Page Count: 247
Release Date: June 1st, 2013
Source: Complimentary copy provided by publisher via tour publicist in exchange for an honest and unbiased review (thank you, OutPost19 and TLC!)
In Tacoma, a circle of friends finds their leader in Will Wilson. Together, they drink, they get high, they take girls to the woods—but Will Wilson keeps pushing toward darker extremes.
As the descent gets steeper, there is a way out: Another friend’s fishing boat off the coast of Alaska. There is life after Tacoma.
But the choice has to be made. And some friendships feel more than inevitable.
Something Pretty, Something Beautiful is a novel about bare and common violence. About the simple horrors taking place in the house that's down the street. The house along the road you drive past every day.
It’s about cars moving fast along streets lit white and gray. It’s about the crashing screams of a roller-coaster echoing out from the county fair.
Yet Something Pretty, Something Beautiful is also about quiet days in a small boat out on Puget Sound. Quiet days working hard in a fish plant in Alaska.
And it’s about the sadness of how to make those lives finally connect.
Will Wilson made our lives. He broke down limits Coe and Teddy and me didn't want. And by the time I left Tacoma, Will Wilson had given us all the kind of purpose and power that little kids fantasize about and most adults can never quite achieve.I got up to page 52 of this book before I reached my "can't take this any longer" threshold, so I'm unable to reflect upon the storyline, but am more than happy to elaborate upon my DNF (did not finish) reasons below:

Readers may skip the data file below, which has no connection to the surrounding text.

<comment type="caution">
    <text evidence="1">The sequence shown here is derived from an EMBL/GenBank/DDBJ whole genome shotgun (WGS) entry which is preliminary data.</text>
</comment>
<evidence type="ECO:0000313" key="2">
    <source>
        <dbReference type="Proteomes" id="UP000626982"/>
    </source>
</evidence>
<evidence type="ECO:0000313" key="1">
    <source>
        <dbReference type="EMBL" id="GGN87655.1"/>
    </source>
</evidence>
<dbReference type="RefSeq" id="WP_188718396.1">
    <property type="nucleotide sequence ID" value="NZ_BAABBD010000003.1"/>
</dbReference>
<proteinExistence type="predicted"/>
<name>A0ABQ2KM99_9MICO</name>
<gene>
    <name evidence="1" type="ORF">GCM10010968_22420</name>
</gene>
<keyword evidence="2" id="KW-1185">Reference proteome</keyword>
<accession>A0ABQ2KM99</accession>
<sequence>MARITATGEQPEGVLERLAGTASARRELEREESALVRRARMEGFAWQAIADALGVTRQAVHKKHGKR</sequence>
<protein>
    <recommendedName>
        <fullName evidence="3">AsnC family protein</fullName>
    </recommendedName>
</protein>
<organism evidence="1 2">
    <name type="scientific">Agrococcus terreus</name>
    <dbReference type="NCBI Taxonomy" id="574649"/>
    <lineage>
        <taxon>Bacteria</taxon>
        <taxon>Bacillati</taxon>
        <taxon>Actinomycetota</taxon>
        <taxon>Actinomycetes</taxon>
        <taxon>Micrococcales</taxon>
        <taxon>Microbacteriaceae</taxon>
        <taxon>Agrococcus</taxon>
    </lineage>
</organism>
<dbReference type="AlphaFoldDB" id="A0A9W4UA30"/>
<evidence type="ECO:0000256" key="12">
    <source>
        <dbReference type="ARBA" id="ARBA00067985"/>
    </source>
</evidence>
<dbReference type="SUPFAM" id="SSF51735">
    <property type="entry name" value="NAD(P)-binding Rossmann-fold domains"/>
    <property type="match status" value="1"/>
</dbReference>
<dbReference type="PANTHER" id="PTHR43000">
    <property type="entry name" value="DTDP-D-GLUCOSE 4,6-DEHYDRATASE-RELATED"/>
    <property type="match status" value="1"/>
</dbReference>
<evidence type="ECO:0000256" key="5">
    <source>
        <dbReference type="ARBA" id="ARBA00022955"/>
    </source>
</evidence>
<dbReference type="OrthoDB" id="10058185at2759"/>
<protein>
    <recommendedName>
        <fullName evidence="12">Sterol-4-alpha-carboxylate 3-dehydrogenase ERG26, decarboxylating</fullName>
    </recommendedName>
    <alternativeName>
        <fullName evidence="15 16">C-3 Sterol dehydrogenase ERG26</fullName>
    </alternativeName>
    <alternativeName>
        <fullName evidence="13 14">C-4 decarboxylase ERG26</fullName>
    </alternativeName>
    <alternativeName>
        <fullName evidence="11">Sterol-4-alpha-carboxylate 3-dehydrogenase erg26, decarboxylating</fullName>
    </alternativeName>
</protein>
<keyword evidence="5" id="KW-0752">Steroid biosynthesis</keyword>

Something Pretty, Something Beautiful carefully details and juxtaposes the dark, wild antics of one group of friends's teenage years with the responsibility that comes with the adult world. Centered around the leader, Will Wilson, and the consequences that ripple out from childhood decisions, this book is descriptive but ambiguous, and reads like an extended vignette.
Stylistically, a novel-length vignette may sound attractive, but in this book, it's my biggest point of criticism. Eric Barnes tries terribly hard to sound poetic, but his sentence structure and word choices are off-key, and the pace of the storytelling is too sluggishly set. It took a lot of effort me to get just to page 52 (about one-fifths through) because I would find myself rereading certain sentences to try and process them.
The comprehensive effect is even worse; the awkward, choppy sentences paired with slow-moving scenes just make the book unreadable. What little I got out of the characters, I didn't like because they weren't very humanly portrayed—too flat, too uncertain—and the story was near impossible to follow because the mechanics of the writing just didn't keep my attention. The narrative and plot are constantly unclear, making it a confusing effort for me, which is why I eventually had to put it down.
Attractive cover and title
Even the synopsis is so incredibly vague that I don't know what the story is supposed to be about...?? // Writing style is superfluous and choppy // Poorly structured; setting, time, and perspective are never specified // Characters, or the narrator, for that matter, are superficially portrayed and hard to relate to // I couldn't even get through half of the book